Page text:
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Land Man He’s back from Iraq and is returning to K Street. Michael Hardiman, who has owned Hardiman Consulting since 1999, is lobbying on behalf of the American Land Rights Association. The ALRA focuses on issues concerning private-property owners’ access to public lands. Historically, it has represented individuals who own property on or near federal land holdings. But Hardiman, who has previously been a consultant for the American Conservative Union, the American Trucking Associations, and Grasslyn Inc., just returned from Iraq after a two-year stint working for the Baghdad City Government, for which he set up an inspector general’s office and implemented public-disclosure regulations for agency budgets. He also was an adviser to the Commission on Public Integrity, a federal government agency created by the Iraqi Governing Council under the Coalition Provisional Authority. The agency, which has auditing, arrest, and detaining powers, has focused on documenting white-collar crime in Iraq. Hardiman, who worked from 1993 to 1999 for Rep. Richard Pombo (R-Calif.), is cagey about how he came to work in Iraq and how his career path aroused the interest of the Department of Defense. He merely offers that he received an unexpected call from the Pentagon in late 2003. ” �We are familiar with your work and we’d like you to come in,’ ” Hardiman recalls of the phone conversation. Since he’s been back in the United States, the 46-year-old has also worked for the National Federation of Independent Business, in a nonlobbying role, and for the BlueRibbon Coalition, which advocates for motorized recreational vehicle owners’ access to public lands. — Joe Crea
Tin Ear With the help of Foley & Lardner, Encore, Etc. Inc. is spreading a message on the Hill that isn’t such sweet music to people’s ears. The five-year-old company manufactures the MaestroMD, a system that sterilizes wind instruments, and is seeking to educate lawmakers about a problem it says will likely become a new public health issue. Kenneth Owens, president and chief executive of Encore, Etc., says “laboratory studies have proven that pathogenic bacteria [including the bacteria causing staph and strep infections, sore throats, meningitis, and tuberculosis] can survive for weeks inside a musical wind instrument.” Owens says that until the MaestroMD came along, sufficient sterilization technology was not available. “The public understands the importance of not sharing personal items that we put in our mouths. However, every day, musicians — including millions of school-aged children — take a similar risk each time they pick up their wind instrument,” he explains. The American Academy of Pediatrics had no comment on the issue. The Massachusetts-based Encore, Etc. sends its customers specialized packing materials in which to seal their instruments. Customers then mail their instruments to the company, which cleans them with a sterilization gas and returns them within 10 business days. Owens says that Encore, Etc. has had preliminary meetings with Massachusetts lawmakers Sens. John Kerry and Edward Kennedy and Rep. Edward Markey in addition to the Department of Education and the Department of Health and Human Services. — Marisa McQuilken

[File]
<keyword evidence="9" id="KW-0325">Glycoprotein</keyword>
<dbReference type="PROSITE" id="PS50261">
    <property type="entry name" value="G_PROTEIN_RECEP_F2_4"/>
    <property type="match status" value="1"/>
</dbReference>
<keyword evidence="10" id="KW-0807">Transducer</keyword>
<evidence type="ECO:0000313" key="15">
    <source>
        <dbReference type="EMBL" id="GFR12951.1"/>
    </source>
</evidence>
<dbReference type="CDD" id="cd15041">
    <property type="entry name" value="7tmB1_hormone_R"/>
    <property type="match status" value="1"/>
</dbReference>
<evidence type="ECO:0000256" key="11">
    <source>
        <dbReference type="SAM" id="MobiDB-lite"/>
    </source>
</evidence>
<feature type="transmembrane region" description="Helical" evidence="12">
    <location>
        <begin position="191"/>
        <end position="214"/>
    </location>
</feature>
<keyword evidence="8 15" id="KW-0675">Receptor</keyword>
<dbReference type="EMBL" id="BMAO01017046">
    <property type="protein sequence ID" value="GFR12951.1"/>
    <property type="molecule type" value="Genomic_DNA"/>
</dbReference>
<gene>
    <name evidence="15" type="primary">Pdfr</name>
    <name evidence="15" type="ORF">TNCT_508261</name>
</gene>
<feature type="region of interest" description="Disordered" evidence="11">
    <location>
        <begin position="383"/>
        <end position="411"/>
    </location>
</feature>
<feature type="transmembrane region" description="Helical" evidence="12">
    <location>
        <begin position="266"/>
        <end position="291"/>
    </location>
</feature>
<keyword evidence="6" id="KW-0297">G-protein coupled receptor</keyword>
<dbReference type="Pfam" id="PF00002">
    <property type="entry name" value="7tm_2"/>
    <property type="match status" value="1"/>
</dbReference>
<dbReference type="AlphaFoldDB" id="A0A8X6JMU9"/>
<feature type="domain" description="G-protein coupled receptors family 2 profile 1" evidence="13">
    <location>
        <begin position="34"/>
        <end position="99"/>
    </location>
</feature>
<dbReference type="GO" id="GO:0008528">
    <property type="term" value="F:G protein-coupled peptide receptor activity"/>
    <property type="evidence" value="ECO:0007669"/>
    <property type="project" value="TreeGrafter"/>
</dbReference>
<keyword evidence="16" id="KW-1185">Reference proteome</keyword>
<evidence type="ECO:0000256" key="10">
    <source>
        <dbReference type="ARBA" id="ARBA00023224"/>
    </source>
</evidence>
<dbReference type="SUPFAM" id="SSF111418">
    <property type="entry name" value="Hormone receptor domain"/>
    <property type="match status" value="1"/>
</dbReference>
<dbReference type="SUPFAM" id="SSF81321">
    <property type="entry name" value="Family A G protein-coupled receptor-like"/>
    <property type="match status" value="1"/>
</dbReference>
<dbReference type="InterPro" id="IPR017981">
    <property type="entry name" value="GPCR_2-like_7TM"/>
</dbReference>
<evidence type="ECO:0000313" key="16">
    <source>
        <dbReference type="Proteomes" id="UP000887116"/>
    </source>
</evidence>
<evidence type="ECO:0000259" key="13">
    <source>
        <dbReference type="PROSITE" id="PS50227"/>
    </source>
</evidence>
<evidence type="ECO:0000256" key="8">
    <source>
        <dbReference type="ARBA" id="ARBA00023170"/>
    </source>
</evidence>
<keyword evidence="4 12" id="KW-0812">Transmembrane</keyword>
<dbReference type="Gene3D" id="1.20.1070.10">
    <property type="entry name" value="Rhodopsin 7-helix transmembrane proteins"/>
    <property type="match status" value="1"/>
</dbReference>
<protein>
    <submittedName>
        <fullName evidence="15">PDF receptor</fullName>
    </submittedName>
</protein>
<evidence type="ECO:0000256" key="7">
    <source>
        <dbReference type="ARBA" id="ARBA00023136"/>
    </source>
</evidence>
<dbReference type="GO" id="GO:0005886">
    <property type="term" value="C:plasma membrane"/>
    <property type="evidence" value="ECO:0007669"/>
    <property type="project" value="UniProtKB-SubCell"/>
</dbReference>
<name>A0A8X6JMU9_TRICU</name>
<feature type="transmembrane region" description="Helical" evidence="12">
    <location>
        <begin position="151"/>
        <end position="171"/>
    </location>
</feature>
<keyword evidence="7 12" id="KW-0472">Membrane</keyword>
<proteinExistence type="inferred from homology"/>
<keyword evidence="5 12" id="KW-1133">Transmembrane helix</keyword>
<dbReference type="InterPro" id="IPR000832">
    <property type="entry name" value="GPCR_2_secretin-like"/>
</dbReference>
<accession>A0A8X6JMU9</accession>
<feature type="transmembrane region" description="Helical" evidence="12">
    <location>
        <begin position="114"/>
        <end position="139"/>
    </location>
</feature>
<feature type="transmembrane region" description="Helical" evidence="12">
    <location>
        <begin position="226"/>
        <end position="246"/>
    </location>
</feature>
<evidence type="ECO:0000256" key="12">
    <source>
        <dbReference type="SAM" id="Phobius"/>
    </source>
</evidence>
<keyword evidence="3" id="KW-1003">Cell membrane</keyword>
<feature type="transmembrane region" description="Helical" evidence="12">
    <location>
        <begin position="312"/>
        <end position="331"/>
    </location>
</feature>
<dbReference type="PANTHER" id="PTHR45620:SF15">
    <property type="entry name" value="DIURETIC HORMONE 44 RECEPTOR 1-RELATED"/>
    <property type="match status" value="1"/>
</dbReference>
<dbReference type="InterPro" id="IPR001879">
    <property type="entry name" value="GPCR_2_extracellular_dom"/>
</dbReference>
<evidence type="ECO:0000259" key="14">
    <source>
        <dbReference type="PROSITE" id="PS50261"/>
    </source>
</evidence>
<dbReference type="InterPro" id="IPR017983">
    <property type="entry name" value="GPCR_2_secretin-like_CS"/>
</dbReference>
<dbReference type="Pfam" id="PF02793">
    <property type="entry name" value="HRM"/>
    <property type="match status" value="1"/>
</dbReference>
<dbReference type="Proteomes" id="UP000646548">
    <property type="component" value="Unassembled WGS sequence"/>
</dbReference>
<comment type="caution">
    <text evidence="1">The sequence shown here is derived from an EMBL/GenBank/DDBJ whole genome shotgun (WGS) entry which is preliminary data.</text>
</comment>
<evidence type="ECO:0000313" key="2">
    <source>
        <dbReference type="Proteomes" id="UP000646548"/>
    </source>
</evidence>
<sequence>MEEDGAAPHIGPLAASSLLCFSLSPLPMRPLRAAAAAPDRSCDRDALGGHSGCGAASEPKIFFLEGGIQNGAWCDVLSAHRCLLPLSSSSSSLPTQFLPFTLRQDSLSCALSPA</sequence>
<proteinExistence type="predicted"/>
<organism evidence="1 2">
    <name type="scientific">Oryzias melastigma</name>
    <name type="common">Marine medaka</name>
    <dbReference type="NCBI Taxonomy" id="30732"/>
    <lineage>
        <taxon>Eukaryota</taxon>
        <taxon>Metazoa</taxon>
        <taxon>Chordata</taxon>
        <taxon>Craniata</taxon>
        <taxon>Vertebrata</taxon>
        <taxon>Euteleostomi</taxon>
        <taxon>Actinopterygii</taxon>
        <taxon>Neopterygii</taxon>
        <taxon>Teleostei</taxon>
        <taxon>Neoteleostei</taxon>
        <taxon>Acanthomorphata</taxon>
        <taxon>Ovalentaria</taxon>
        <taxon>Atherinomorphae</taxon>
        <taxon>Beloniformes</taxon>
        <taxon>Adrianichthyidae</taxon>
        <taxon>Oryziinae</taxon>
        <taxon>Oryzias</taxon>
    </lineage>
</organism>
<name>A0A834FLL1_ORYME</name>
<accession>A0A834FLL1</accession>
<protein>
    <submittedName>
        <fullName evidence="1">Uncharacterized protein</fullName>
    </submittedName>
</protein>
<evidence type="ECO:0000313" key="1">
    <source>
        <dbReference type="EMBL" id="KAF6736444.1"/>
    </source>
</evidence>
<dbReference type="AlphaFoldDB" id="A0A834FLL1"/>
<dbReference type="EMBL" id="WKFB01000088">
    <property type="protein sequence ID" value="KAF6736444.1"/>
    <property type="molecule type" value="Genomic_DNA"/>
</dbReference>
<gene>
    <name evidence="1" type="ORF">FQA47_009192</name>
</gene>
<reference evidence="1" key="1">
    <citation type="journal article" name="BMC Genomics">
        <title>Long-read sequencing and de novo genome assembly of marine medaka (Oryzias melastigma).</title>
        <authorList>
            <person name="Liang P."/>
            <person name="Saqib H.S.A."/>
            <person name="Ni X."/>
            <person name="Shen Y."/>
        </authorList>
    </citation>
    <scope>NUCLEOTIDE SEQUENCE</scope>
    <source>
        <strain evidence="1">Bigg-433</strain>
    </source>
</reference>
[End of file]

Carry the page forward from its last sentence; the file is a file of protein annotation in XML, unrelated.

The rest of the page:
What’s in a Name? The Association of Trial Lawyers of America can’t quite seem to settle on a name. The 60-year-old association underwent its sixth name change July 19 when it became the American Association for Justice. Last year the 65,000-member powerful lobby spent almost $10 million paying lobbyists to push its legislative interests. But Americans for Tort Reform says the tactic is a lot of smoke and mirrors. “The name change was prompted by our concern as an advocate of justice about the civil justice system,” says AAJ spokesman Chris Mather. “This is just one step in a larger communications campaign that ATLA is engaged in to protect and defend the civil justice system.” — Anna Palmer

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